In literature, atmosphere describes the feelings a particular work engenders in the reader. Atmosphere can be created through the use of specific objects, settings, and moods. In Macbeth, the atmosphere alternates between supernatural dread and outright danger as the play progresses. By the end of the play, however, an atmosphere of death and destruction prevails.
In Act One, the appearance of the witches lends an otherworldly, macabre atmosphere to the play. It is obvious that the witches are the heralds of doom. They accost Macbeth and Banquo, demanding to be heard. While Macbeth fixates on the witches' prophecy that he will be thane of Cawdor and king in the foreseeable future, Banquo is more disposed towards ignoring the three supernatural apparitions. By the end of Act One, Lady Macbeth emerges as a malevolent figure who goads her husband into contemplating regicide (killing a king/monarch).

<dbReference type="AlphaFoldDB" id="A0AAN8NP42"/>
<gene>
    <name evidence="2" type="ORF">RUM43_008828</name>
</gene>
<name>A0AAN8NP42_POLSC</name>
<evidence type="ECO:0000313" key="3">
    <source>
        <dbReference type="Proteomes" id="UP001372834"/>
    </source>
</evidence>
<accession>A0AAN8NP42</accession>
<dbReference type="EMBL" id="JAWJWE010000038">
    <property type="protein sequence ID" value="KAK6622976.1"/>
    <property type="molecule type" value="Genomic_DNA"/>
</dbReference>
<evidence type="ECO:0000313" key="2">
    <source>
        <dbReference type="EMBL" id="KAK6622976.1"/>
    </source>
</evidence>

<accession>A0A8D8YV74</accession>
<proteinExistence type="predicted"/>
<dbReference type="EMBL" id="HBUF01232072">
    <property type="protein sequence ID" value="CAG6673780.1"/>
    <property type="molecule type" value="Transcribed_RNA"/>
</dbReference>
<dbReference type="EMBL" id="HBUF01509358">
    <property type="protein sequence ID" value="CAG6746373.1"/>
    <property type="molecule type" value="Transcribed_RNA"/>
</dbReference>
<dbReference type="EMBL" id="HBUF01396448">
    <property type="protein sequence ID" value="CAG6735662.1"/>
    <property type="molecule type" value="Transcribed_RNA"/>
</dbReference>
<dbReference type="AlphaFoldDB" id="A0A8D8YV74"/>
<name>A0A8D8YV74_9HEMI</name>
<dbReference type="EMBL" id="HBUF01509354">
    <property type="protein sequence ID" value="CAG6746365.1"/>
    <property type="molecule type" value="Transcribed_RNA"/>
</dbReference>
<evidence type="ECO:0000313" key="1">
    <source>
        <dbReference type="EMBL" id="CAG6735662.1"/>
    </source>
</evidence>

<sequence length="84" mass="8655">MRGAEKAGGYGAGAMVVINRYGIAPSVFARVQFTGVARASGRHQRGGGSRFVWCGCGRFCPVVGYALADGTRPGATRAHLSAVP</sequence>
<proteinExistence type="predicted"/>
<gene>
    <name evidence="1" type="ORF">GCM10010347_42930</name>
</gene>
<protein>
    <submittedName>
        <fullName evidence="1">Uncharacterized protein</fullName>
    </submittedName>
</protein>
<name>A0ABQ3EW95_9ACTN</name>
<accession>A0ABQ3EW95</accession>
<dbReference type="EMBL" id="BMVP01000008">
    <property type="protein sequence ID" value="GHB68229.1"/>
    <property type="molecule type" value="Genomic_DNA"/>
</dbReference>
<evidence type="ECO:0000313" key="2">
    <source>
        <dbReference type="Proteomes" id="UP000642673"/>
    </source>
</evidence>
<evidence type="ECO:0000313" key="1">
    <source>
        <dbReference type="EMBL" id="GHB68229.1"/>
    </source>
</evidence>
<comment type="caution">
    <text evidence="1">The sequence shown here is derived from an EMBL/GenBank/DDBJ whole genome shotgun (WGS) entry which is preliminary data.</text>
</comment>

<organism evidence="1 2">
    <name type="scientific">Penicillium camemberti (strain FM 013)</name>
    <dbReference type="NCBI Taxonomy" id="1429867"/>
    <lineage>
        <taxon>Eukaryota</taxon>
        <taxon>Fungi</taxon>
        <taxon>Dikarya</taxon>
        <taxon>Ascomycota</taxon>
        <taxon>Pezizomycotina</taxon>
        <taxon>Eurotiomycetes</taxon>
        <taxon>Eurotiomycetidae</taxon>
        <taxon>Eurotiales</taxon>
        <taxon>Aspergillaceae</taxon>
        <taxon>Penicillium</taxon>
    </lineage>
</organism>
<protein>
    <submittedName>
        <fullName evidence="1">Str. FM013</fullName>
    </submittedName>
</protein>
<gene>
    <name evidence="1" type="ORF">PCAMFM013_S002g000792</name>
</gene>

Shakespeare uses Lady Macbeth and her malignant nature to inspire an atmosphere of fear and danger in...
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